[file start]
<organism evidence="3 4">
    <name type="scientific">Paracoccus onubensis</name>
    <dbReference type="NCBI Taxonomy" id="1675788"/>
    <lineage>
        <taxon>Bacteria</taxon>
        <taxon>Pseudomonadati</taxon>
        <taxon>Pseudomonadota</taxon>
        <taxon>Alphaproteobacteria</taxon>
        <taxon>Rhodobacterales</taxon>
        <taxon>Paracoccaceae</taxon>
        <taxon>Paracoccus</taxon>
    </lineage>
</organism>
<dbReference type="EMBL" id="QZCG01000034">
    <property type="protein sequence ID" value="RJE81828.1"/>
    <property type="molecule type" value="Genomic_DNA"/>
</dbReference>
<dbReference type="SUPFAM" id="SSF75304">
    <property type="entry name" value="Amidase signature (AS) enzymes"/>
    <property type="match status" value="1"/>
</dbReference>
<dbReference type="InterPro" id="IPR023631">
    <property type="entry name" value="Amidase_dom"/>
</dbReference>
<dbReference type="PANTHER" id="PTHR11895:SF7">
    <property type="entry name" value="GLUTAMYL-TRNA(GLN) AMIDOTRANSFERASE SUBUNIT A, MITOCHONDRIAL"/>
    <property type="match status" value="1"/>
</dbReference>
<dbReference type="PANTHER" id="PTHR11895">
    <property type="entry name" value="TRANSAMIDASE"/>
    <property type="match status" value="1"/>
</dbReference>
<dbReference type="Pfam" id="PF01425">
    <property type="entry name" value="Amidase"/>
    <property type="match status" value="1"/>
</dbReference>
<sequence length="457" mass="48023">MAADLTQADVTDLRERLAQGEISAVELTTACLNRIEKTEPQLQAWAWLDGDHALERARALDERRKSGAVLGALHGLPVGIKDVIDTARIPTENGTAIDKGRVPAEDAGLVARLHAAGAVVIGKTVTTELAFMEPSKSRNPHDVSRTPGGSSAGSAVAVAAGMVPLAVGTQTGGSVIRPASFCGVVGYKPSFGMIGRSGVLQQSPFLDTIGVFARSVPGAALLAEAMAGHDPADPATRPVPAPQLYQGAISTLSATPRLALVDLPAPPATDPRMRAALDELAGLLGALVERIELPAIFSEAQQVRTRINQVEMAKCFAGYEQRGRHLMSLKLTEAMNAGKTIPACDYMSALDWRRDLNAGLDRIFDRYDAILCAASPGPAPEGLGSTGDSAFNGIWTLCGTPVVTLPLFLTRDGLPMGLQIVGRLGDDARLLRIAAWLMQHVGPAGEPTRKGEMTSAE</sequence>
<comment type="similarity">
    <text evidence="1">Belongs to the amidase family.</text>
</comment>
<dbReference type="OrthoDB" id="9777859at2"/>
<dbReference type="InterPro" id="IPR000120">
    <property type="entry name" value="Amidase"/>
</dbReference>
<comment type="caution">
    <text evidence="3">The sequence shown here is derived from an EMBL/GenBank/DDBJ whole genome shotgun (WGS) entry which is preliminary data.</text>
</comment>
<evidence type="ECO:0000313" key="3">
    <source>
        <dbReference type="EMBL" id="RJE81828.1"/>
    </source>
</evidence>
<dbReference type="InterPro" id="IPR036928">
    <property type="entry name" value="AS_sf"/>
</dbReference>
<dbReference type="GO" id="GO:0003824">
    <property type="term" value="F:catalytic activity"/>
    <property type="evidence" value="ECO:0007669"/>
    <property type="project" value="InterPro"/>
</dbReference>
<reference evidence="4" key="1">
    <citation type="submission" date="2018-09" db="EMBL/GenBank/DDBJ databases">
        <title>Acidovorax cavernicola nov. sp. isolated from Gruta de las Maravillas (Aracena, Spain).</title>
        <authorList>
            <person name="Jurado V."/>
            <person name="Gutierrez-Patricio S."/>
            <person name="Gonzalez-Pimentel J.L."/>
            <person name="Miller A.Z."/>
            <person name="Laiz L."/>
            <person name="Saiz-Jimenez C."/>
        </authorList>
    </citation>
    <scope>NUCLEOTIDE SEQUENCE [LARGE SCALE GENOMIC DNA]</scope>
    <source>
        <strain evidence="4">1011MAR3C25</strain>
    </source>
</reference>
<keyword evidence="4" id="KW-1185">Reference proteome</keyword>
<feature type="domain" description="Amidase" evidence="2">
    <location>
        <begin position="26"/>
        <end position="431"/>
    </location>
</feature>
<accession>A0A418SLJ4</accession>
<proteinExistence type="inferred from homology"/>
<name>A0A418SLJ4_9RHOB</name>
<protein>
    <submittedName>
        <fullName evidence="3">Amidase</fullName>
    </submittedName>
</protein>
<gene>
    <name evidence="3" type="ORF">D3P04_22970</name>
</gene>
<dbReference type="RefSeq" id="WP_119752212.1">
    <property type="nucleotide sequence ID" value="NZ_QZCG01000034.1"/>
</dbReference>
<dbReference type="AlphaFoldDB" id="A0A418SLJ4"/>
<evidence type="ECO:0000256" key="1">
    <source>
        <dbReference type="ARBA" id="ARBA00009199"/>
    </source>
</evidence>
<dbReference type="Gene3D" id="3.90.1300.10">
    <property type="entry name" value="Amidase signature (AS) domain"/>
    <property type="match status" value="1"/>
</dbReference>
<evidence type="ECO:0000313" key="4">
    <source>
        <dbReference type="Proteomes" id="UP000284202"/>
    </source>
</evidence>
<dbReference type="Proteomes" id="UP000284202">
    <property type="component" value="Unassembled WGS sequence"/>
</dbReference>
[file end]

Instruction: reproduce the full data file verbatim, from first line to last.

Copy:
<organism evidence="3 4">
    <name type="scientific">Paracoccus onubensis</name>
    <dbReference type="NCBI Taxonomy" id="1675788"/>
    <lineage>
        <taxon>Bacteria</taxon>
        <taxon>Pseudomonadati</taxon>
        <taxon>Pseudomonadota</taxon>
        <taxon>Alphaproteobacteria</taxon>
        <taxon>Rhodobacterales</taxon>
        <taxon>Paracoccaceae</taxon>
        <taxon>Paracoccus</taxon>
    </lineage>
</organism>
<dbReference type="EMBL" id="QZCG01000034">
    <property type="protein sequence ID" value="RJE81828.1"/>
    <property type="molecule type" value="Genomic_DNA"/>
</dbReference>
<dbReference type="SUPFAM" id="SSF75304">
    <property type="entry name" value="Amidase signature (AS) enzymes"/>
    <property type="match status" value="1"/>
</dbReference>
<dbReference type="InterPro" id="IPR023631">
    <property type="entry name" value="Amidase_dom"/>
</dbReference>
<dbReference type="PANTHER" id="PTHR11895:SF7">
    <property type="entry name" value="GLUTAMYL-TRNA(GLN) AMIDOTRANSFERASE SUBUNIT A, MITOCHONDRIAL"/>
    <property type="match status" value="1"/>
</dbReference>
<dbReference type="PANTHER" id="PTHR11895">
    <property type="entry name" value="TRANSAMIDASE"/>
    <property type="match status" value="1"/>
</dbReference>
<dbReference type="Pfam" id="PF01425">
    <property type="entry name" value="Amidase"/>
    <property type="match status" value="1"/>
</dbReference>
<sequence length="457" mass="48023">MAADLTQADVTDLRERLAQGEISAVELTTACLNRIEKTEPQLQAWAWLDGDHALERARALDERRKSGAVLGALHGLPVGIKDVIDTARIPTENGTAIDKGRVPAEDAGLVARLHAAGAVVIGKTVTTELAFMEPSKSRNPHDVSRTPGGSSAGSAVAVAAGMVPLAVGTQTGGSVIRPASFCGVVGYKPSFGMIGRSGVLQQSPFLDTIGVFARSVPGAALLAEAMAGHDPADPATRPVPAPQLYQGAISTLSATPRLALVDLPAPPATDPRMRAALDELAGLLGALVERIELPAIFSEAQQVRTRINQVEMAKCFAGYEQRGRHLMSLKLTEAMNAGKTIPACDYMSALDWRRDLNAGLDRIFDRYDAILCAASPGPAPEGLGSTGDSAFNGIWTLCGTPVVTLPLFLTRDGLPMGLQIVGRLGDDARLLRIAAWLMQHVGPAGEPTRKGEMTSAE</sequence>
<comment type="similarity">
    <text evidence="1">Belongs to the amidase family.</text>
</comment>
<dbReference type="OrthoDB" id="9777859at2"/>
<dbReference type="InterPro" id="IPR000120">
    <property type="entry name" value="Amidase"/>
</dbReference>
<comment type="caution">
    <text evidence="3">The sequence shown here is derived from an EMBL/GenBank/DDBJ whole genome shotgun (WGS) entry which is preliminary data.</text>
</comment>
<evidence type="ECO:0000313" key="3">
    <source>
        <dbReference type="EMBL" id="RJE81828.1"/>
    </source>
</evidence>
<dbReference type="InterPro" id="IPR036928">
    <property type="entry name" value="AS_sf"/>
</dbReference>
<dbReference type="GO" id="GO:0003824">
    <property type="term" value="F:catalytic activity"/>
    <property type="evidence" value="ECO:0007669"/>
    <property type="project" value="InterPro"/>
</dbReference>
<reference evidence="4" key="1">
    <citation type="submission" date="2018-09" db="EMBL/GenBank/DDBJ databases">
        <title>Acidovorax cavernicola nov. sp. isolated from Gruta de las Maravillas (Aracena, Spain).</title>
        <authorList>
            <person name="Jurado V."/>
            <person name="Gutierrez-Patricio S."/>
            <person name="Gonzalez-Pimentel J.L."/>
            <person name="Miller A.Z."/>
            <person name="Laiz L."/>
            <person name="Saiz-Jimenez C."/>
        </authorList>
    </citation>
    <scope>NUCLEOTIDE SEQUENCE [LARGE SCALE GENOMIC DNA]</scope>
    <source>
        <strain evidence="4">1011MAR3C25</strain>
    </source>
</reference>
<keyword evidence="4" id="KW-1185">Reference proteome</keyword>
<feature type="domain" description="Amidase" evidence="2">
    <location>
        <begin position="26"/>
        <end position="431"/>
    </location>
</feature>
<accession>A0A418SLJ4</accession>
<proteinExistence type="inferred from homology"/>
<name>A0A418SLJ4_9RHOB</name>
<protein>
    <submittedName>
        <fullName evidence="3">Amidase</fullName>
    </submittedName>
</protein>
<gene>
    <name evidence="3" type="ORF">D3P04_22970</name>
</gene>
<dbReference type="RefSeq" id="WP_119752212.1">
    <property type="nucleotide sequence ID" value="NZ_QZCG01000034.1"/>
</dbReference>
<dbReference type="AlphaFoldDB" id="A0A418SLJ4"/>
<evidence type="ECO:0000256" key="1">
    <source>
        <dbReference type="ARBA" id="ARBA00009199"/>
    </source>
</evidence>
<dbReference type="Gene3D" id="3.90.1300.10">
    <property type="entry name" value="Amidase signature (AS) domain"/>
    <property type="match status" value="1"/>
</dbReference>
<evidence type="ECO:0000313" key="4">
    <source>
        <dbReference type="Proteomes" id="UP000284202"/>
    </source>
</evidence>
<dbReference type="Proteomes" id="UP000284202">
    <property type="component" value="Unassembled WGS sequence"/>
</dbReference>